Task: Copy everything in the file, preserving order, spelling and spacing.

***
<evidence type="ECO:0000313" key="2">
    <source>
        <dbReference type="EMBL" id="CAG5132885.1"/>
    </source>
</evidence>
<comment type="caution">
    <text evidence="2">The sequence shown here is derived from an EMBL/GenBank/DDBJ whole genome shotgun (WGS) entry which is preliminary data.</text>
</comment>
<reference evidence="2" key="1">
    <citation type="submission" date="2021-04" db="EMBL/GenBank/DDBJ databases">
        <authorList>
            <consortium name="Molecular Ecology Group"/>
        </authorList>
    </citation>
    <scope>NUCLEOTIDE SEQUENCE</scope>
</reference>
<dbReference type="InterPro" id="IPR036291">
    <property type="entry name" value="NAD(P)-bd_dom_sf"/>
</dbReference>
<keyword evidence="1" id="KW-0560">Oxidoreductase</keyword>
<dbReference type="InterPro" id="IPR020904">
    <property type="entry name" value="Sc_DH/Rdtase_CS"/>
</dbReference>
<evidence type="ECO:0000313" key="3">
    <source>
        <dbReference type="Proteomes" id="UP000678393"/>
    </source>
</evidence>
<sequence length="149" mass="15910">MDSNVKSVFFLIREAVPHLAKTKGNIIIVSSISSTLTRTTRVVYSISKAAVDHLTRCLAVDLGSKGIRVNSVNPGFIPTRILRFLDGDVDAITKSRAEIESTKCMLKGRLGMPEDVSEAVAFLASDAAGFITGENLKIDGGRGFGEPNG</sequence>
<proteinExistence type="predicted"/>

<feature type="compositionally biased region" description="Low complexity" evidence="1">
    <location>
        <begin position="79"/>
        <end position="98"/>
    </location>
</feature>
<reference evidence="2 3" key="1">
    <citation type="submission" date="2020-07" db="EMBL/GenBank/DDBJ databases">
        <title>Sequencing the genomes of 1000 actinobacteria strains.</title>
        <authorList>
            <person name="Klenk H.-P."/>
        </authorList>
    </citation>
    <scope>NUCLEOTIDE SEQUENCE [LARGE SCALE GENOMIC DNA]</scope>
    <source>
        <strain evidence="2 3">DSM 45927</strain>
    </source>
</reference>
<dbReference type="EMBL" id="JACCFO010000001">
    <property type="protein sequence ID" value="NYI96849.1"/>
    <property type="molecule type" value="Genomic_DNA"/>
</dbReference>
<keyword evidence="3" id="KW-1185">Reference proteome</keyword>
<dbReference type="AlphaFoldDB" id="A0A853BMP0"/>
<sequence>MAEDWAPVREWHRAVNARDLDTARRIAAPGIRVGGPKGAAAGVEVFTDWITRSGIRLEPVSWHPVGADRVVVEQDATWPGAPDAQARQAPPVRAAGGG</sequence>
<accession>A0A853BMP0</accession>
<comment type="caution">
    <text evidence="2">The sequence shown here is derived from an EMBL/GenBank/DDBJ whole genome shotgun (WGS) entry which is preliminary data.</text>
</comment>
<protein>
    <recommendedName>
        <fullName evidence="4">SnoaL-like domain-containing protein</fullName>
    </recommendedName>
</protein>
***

<evidence type="ECO:0000313" key="2">
    <source>
        <dbReference type="EMBL" id="CAG5132885.1"/>
    </source>
</evidence>
<comment type="caution">
    <text evidence="2">The sequence shown here is derived from an EMBL/GenBank/DDBJ whole genome shotgun (WGS) entry which is preliminary data.</text>
</comment>
<reference evidence="2" key="1">
    <citation type="submission" date="2021-04" db="EMBL/GenBank/DDBJ databases">
        <authorList>
            <consortium name="Molecular Ecology Group"/>
        </authorList>
    </citation>
    <scope>NUCLEOTIDE SEQUENCE</scope>
</reference>
<dbReference type="InterPro" id="IPR036291">
    <property type="entry name" value="NAD(P)-bd_dom_sf"/>
</dbReference>
<keyword evidence="1" id="KW-0560">Oxidoreductase</keyword>
<dbReference type="InterPro" id="IPR020904">
    <property type="entry name" value="Sc_DH/Rdtase_CS"/>
</dbReference>
<evidence type="ECO:0000313" key="3">
    <source>
        <dbReference type="Proteomes" id="UP000678393"/>
    </source>
</evidence>
<sequence length="149" mass="15910">MDSNVKSVFFLIREAVPHLAKTKGNIIIVSSISSTLTRTTRVVYSISKAAVDHLTRCLAVDLGSKGIRVNSVNPGFIPTRILRFLDGDVDAITKSRAEIESTKCMLKGRLGMPEDVSEAVAFLASDAAGFITGENLKIDGGRGFGEPNG</sequence>
<proteinExistence type="predicted"/>

<feature type="compositionally biased region" description="Low complexity" evidence="1">
    <location>
        <begin position="79"/>
        <end position="98"/>
    </location>
</feature>
<reference evidence="2 3" key="1">
    <citation type="submission" date="2020-07" db="EMBL/GenBank/DDBJ databases">
        <title>Sequencing the genomes of 1000 actinobacteria strains.</title>
        <authorList>
            <person name="Klenk H.-P."/>
        </authorList>
    </citation>
    <scope>NUCLEOTIDE SEQUENCE [LARGE SCALE GENOMIC DNA]</scope>
    <source>
        <strain evidence="2 3">DSM 45927</strain>
    </source>
</reference>
<dbReference type="EMBL" id="JACCFO010000001">
    <property type="protein sequence ID" value="NYI96849.1"/>
    <property type="molecule type" value="Genomic_DNA"/>
</dbReference>
<keyword evidence="3" id="KW-1185">Reference proteome</keyword>
<dbReference type="AlphaFoldDB" id="A0A853BMP0"/>
<sequence>MAEDWAPVREWHRAVNARDLDTARRIAAPGIRVGGPKGAAAGVEVFTDWITRSGIRLEPVSWHPVGADRVVVEQDATWPGAPDAQARQAPPVRAAGGG</sequence>
<accession>A0A853BMP0</accession>
<comment type="caution">
    <text evidence="2">The sequence shown here is derived from an EMBL/GenBank/DDBJ whole genome shotgun (WGS) entry which is preliminary data.</text>
</comment>
<protein>
    <recommendedName>
        <fullName evidence="4">SnoaL-like domain-containing protein</fullName>
    </recommendedName>
</protein>